Here is something that might be a little outdated already, but I hope it still adds some interesting thoughts. The rainy Sunday afternoon today finally gives the opportunity to write this little blog.
Recently an ownCloud fork was coming up with a little shiny box with one harddisk, that can be complemented with a Rapsberry Pi and their software, promoting that as your private cloud.
While I like the idea of building a private cloud for everybody (I started to work on ownCloud because of that idea back in the days), I do not think that this example of gear is a good solution for private cloud.
In fact I believe that throwing this kind of implementations on the table is especially unfortunate because if we come up with too many not optimal proposals, we waste the willingness of users to try it. This idea should not target geeks who might be willing to try ideas on and on. The idea of the private cloud needs to target at every computer user who wants to store data safely, but does not want to care about longer than ever necessary. And with them I fear we only have very little chances, if one at all, to introduce them to a private cloud solution before they go back to something that simply works.
Here are some points why I think solutions like the proposed one are not good enough:
That is nothing new: The hardware of the Raspberry Pi was not designed for this kind of usecases. It is simply too weak to drive ownCloud, which is an PHP app plus database server that has some requirements on the servers power. Even with PHP7, which is faster, and the latest revisions of the mini computer, it might look ok in the beginning, but after all the neccessary bells and whistles were added to the installation and data run in, it will turn out that the CPU power is simply not enough. Similar weaknesses are also true for the networking capabilities for example.
A user that finds that out after a couple of weeks after she worked with the system will remain angry and probably go (back) to solutions that we do not fancy.
One Disk Setup
The solution comes as one disk setup: How secure can data be that is on one single hardisk? A seriously engineered solution should at least recommend a way to store the data more securely and/or backup, like on an at homes NAS for example.
That can be done, but requires manual work and might require more network capabilities and CPU power.
Last, but for me the most important point: Having such a box in the private network requires to drill a whole in the firewall, to allow port forwarding. I know, that is nothing unusual for experienced people, and in theory little problem.
But for people who are not so interested, that means they need to click in the interface of their router on a button that they do not understand what it does, and maybe even insert data by following an documentation that they have to believe. (That is not very much different from downloading a script from somewhere letting it do the changes which I would not recommend as well).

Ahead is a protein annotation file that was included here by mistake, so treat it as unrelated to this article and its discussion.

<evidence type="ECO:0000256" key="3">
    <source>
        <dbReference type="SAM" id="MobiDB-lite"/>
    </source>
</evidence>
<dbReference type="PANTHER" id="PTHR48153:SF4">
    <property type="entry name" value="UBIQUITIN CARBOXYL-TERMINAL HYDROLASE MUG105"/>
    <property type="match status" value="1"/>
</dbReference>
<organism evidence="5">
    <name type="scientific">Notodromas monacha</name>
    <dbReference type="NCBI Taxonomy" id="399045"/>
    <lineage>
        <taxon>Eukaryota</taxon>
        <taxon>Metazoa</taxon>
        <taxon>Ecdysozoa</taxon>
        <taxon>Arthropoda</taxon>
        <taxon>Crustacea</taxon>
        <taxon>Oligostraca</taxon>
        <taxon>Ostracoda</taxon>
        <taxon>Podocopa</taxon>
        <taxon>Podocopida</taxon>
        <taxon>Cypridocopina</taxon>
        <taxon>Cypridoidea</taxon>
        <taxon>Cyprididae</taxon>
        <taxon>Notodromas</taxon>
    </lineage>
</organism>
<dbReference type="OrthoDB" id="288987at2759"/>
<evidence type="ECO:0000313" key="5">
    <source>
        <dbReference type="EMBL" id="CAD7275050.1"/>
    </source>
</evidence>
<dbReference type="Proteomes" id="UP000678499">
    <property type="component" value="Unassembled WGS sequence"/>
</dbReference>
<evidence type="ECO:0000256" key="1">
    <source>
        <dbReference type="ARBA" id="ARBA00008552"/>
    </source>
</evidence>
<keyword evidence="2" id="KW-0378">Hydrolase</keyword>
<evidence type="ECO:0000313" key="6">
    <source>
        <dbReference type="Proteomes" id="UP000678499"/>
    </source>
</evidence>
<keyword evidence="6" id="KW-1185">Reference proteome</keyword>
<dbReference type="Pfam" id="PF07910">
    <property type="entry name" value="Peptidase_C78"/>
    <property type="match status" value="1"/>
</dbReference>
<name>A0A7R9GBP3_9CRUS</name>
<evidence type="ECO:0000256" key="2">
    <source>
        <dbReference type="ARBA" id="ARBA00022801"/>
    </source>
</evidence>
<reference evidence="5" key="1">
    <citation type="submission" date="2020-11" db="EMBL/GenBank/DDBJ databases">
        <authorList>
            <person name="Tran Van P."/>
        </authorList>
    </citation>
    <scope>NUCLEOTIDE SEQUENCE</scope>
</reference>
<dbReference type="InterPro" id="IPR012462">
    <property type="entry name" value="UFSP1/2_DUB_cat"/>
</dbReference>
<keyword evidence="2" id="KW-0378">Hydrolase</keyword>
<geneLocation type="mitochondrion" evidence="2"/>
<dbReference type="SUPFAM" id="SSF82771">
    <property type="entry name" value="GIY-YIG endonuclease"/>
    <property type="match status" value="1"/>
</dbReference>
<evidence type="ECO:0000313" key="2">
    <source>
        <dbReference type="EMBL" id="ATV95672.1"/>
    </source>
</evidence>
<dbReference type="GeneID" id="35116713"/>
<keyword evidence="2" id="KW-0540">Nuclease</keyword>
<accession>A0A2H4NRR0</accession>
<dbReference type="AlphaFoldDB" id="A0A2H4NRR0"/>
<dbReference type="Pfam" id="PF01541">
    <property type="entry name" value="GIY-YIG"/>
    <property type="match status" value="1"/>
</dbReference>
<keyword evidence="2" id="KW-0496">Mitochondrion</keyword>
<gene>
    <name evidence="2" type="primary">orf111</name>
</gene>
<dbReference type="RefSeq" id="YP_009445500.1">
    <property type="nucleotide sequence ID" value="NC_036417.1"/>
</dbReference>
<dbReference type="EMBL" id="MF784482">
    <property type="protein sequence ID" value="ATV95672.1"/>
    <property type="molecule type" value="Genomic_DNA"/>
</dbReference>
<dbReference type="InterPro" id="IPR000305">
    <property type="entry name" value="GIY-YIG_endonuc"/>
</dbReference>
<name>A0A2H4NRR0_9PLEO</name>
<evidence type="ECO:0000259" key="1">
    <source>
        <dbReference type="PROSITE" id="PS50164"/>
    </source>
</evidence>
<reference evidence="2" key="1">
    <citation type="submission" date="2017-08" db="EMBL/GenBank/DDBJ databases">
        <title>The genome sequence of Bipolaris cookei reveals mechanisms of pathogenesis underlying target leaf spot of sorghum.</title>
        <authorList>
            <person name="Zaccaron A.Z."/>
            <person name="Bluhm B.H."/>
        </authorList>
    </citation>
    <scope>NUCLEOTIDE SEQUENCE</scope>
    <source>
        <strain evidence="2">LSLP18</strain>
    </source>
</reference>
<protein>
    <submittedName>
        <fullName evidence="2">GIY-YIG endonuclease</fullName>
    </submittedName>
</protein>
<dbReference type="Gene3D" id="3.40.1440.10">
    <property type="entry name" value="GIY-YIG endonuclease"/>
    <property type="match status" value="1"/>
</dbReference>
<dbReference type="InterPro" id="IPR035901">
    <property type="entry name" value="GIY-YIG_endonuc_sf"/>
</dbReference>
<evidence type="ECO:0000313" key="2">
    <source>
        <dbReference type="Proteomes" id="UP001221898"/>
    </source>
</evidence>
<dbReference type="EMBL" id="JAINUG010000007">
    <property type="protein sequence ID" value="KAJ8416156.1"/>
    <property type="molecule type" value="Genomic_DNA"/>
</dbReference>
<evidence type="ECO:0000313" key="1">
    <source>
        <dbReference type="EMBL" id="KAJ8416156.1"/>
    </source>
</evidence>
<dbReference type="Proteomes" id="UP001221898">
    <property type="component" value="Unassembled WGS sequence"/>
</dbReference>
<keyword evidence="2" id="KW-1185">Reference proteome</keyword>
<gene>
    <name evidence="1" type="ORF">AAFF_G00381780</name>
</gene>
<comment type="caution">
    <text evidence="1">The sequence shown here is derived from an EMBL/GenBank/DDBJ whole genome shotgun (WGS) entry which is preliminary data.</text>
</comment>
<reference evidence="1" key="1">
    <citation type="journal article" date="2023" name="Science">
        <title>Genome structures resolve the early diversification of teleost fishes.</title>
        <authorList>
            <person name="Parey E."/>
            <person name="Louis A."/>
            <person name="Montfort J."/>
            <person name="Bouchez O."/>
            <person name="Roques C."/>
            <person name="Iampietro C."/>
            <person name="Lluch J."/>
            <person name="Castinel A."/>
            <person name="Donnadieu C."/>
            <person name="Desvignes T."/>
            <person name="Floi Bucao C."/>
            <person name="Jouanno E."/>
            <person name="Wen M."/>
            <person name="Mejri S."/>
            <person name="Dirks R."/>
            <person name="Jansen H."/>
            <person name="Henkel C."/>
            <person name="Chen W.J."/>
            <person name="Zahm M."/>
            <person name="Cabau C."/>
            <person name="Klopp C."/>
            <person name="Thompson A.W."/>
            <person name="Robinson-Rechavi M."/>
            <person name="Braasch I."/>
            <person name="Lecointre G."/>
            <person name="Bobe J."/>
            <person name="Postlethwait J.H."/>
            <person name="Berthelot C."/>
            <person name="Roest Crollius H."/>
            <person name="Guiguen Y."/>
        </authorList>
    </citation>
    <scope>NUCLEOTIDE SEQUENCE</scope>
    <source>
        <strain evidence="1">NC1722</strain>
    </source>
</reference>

Doing mistakes here could potentially have a huge impact for the network behind the router, without that the person who did it even has an understanding for.
Also DynDNS is needed: That is also not a big problem in theory and for geeks, but in practice it is nothing easily done.
With a good solution for private cloud, it should not be necessary to ask for that kind of setups.
Where to go from here?
There should be better ways to solve this problems with ownCloud, and I am sure ownCloud is the right tool to solve that problem. I will share some thought experiments that we were doing some time back to foster discussion on how we can use the Raspberry Pi with ownCloud (because it is a very attractive piece of hardware) and solve the problems.
This will be subject of an upcoming blog here, please stay tuned.
This morning during a cup of coffee I wanted to do something adventurous. I put the raspberry which I bought recently (without having very much played with it because of my light apt-* allergy) on the table and thought I will try to install the openSUSE distribution.
I remembered awesome Bernhard was blogging about that topic recently. On that page one can find this link where raspberrypi images can be found. Oh, surprise, there is even a file from november 10th, so I downloaded that. People always recommend the latest stuff.
Well, that was easy and far away from adventure which I was looking for. So I remembered that the cool kids on the block have an ownCloud server running on the RaspberryPi. Would that be as easy? There are no official packages for the Pi yet, so what could I do?
Well, ownCloud is noarch, because it is plain PHP. So I downloaded the two ownCloud server packages owncloud and owncloud-3rdparty from our ownCloud nightly build repository on OBS and installed them with
zypper in owncloud owncloud-3rdparty
I was (adventure!) ignoring all the warnings and stuff, what you should never do! Just for a test, before the coffee is cold.
After having started apache, what should I say? It simply worked. No need for antihistamine, all nice green around, and ownCloud running after having finished it’s setup page.
That really pushed me for the day! It was such a smart experience having that running within a couple of minutes, with absolutely no fiddling around. This is cool stuff! Thanks to Bernhard and all the other openSUSE guys for doing that!
My congrats for the 13.1 release! I really hope that people will understand (again) how awesome the openSUSE distribution and the project is, especially for the more nerdy folks! Really, you wanna run the Geeko these days.
Enough praise, now, maybe there is somebody who will help me in OBS to provide proper ownCloud packages for ARM? I am sure there is not much missing.
And if you want to run ownCloud on your “normal” PC, this is the repository of the latest stable version which we actively maintain…